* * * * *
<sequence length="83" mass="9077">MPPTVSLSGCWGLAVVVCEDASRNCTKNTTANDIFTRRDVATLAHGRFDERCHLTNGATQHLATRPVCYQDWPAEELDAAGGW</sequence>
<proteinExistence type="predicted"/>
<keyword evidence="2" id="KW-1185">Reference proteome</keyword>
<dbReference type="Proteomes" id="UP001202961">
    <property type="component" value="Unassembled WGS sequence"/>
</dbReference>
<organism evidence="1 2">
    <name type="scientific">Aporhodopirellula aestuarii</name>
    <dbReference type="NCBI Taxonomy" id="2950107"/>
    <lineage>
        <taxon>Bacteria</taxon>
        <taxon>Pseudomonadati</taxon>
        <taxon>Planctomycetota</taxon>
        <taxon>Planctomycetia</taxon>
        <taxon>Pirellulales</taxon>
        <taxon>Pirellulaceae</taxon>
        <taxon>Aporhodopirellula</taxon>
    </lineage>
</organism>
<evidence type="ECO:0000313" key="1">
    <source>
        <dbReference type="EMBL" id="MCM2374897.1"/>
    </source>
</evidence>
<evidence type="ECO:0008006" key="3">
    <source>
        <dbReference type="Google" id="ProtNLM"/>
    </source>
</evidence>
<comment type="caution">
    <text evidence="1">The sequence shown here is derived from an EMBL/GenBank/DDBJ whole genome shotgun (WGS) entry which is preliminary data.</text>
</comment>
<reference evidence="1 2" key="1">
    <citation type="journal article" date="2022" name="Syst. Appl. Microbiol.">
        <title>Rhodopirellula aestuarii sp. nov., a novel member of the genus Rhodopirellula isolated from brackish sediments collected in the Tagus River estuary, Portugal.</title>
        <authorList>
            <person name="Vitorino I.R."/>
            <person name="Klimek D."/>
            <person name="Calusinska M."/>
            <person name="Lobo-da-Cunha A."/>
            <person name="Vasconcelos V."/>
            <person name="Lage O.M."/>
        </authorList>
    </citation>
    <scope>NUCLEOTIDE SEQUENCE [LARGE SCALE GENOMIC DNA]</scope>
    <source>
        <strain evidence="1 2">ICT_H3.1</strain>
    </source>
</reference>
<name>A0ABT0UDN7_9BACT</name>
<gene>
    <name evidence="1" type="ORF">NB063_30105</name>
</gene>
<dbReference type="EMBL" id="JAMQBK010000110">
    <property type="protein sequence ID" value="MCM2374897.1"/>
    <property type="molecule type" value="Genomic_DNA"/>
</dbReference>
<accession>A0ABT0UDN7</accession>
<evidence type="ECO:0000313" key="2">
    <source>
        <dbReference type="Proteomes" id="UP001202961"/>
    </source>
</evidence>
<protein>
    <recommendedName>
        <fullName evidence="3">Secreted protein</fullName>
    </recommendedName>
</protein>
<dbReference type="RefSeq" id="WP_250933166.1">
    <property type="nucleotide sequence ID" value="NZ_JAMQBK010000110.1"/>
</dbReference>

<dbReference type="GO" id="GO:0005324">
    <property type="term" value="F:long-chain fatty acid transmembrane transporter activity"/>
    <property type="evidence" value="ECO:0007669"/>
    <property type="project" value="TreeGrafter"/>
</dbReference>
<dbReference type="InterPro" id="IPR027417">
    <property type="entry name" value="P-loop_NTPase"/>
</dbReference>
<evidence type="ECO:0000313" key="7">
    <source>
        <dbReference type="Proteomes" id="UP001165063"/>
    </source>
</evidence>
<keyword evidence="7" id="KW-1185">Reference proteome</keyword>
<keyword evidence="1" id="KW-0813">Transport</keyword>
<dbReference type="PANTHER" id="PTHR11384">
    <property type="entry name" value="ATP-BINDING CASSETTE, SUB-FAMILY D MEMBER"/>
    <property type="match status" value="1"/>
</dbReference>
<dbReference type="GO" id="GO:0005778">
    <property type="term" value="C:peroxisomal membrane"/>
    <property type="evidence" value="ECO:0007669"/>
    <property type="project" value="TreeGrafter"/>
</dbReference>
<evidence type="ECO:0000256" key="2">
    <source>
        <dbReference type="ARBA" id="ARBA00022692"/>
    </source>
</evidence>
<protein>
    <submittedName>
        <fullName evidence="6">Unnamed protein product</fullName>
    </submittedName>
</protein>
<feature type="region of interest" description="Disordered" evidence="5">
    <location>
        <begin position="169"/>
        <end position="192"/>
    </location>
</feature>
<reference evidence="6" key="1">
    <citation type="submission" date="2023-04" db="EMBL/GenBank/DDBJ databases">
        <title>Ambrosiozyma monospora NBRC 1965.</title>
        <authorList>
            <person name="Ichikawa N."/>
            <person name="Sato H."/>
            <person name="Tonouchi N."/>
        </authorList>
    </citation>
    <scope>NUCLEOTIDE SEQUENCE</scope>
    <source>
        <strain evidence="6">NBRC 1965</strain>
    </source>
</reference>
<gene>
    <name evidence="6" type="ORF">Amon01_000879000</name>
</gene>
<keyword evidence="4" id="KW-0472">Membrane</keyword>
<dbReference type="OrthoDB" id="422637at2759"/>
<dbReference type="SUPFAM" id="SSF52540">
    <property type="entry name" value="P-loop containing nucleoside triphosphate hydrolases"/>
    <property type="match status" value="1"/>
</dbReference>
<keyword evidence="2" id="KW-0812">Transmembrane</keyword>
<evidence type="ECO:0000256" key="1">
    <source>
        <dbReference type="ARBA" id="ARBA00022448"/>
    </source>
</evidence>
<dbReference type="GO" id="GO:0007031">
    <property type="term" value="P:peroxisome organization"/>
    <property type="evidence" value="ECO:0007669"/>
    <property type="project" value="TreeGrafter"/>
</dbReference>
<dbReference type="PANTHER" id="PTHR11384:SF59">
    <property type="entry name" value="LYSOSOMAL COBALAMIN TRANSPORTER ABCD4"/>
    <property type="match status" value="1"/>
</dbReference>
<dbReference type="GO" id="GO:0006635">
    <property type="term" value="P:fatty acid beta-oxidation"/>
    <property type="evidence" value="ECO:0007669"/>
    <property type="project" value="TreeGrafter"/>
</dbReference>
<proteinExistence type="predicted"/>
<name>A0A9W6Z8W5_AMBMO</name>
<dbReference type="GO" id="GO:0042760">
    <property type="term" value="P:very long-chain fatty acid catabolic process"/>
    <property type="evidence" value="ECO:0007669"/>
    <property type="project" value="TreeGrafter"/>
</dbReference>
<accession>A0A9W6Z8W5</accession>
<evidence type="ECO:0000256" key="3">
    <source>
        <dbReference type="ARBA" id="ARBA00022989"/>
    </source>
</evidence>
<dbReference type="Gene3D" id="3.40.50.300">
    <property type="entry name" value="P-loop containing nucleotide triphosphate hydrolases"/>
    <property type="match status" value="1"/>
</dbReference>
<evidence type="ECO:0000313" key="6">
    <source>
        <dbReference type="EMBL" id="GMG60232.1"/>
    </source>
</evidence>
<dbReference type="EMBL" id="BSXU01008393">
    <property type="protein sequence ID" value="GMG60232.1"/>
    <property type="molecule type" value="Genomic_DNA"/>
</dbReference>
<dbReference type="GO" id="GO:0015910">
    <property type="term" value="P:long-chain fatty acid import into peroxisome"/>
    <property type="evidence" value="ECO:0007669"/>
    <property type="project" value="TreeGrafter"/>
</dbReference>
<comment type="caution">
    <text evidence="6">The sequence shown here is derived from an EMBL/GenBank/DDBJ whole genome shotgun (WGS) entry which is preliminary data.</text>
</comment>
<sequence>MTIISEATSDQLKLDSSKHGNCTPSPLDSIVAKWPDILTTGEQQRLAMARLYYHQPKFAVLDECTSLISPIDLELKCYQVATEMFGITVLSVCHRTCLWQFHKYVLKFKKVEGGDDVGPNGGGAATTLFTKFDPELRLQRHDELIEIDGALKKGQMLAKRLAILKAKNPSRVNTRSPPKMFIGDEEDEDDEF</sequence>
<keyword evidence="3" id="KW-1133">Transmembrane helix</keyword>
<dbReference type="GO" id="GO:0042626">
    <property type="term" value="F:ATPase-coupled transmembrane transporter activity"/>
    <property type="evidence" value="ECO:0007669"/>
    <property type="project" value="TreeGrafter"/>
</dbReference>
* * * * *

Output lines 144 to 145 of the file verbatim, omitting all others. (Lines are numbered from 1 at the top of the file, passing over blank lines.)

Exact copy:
    <property type="project" value="TreeGrafter"/>
</dbReference>